Small businesses dealing with health care changes
Despite the continuing government shutdown, the Affordable Care Act remains in effect.
Many small businesses are concerned about what the law will mean for their bottom lines.
Jangle Advertising, Marketing and Communications in Nazareth, Northampton Co., has only seven employees, with just four of them participating in the company's health insurance plan.
Gale Hodavance has been spending lots of extra hours at her desk lately.
"Learning everything we can, spending time online reading everything the insurance company sends us," she explained.
Rather than focusing on her job at Jangle, Hodavance has been looking at health care options. Deadlines are looming to pick new plans under the Affordable Care Act.
"So it's made it very complicated. We have to look at many more options than we always have looked at," Gale added.
Under the law, companies with fewer than 50 employees do not need to provide health insurance. Even though there are only seven people in the office, Hodavance said dropping coverage is not an option if the business wants to stay competitive.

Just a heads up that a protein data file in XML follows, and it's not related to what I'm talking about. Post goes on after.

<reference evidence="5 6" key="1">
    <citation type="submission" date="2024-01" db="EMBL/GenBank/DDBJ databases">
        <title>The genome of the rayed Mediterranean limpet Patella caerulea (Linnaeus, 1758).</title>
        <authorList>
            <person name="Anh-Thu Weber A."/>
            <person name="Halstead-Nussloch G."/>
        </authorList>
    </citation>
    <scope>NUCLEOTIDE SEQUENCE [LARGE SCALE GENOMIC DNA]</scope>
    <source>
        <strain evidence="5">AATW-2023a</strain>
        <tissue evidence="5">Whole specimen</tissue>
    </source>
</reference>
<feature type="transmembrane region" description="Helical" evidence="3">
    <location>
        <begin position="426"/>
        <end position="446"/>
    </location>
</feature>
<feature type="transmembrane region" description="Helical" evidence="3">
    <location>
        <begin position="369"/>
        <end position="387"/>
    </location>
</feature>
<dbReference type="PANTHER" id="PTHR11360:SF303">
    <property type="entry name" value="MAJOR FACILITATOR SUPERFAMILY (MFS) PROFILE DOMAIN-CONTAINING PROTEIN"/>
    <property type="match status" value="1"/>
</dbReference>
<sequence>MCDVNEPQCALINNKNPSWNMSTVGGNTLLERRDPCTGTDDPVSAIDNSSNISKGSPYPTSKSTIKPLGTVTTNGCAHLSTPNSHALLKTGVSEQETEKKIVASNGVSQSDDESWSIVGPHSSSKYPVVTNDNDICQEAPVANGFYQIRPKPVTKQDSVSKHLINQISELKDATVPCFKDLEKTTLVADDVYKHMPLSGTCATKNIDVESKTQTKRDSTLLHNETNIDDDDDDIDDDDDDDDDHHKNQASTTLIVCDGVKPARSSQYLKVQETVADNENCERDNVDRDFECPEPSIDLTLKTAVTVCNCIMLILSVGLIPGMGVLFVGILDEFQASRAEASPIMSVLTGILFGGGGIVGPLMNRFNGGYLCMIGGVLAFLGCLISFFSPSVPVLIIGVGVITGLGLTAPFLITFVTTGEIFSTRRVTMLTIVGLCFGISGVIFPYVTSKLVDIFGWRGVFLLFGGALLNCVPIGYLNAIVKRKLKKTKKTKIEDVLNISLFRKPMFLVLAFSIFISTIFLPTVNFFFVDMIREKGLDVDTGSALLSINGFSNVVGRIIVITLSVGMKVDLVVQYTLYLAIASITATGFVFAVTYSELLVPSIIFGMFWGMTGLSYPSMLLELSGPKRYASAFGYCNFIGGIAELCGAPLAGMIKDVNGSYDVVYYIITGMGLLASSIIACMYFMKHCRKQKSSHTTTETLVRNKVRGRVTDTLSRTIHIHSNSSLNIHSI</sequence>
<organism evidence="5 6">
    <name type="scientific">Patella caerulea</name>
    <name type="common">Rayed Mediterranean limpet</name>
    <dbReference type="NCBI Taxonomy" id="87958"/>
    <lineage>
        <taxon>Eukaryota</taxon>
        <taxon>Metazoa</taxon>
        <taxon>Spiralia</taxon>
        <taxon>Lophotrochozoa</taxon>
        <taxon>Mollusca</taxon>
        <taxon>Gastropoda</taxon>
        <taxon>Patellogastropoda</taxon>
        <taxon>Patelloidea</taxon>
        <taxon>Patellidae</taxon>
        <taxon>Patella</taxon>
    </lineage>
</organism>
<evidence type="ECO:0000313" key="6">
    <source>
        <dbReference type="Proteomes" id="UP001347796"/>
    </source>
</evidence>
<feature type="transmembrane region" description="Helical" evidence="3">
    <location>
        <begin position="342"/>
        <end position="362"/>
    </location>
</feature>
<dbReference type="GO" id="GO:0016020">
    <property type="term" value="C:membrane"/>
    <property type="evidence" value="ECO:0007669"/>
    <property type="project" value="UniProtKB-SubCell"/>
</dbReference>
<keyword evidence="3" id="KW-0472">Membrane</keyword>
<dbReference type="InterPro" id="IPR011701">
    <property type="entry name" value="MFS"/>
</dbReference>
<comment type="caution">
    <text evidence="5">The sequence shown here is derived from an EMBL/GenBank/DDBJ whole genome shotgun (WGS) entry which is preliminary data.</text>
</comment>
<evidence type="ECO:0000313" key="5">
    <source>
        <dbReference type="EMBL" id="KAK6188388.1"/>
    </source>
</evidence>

In order to get the best health care coverage at the best price, she's now looking at switching plans with early renewal in December or waiting until January when the plans meet the requirements of the Affordable Care Act. So far, Hodavance said not all the information she needs is out there.
"Makes me very nervous, and it makes my employees nervous as you can imagine," she said.
She said she feels the law puts a burden on small business owners, and every plan she's looked at comes with a cost increase.
"We're hoping to keep it between 10 percent and 30 percent, and much closer to the 10," shared Hodavance. "I don't know that it's going to be any more affordable than what we have now."
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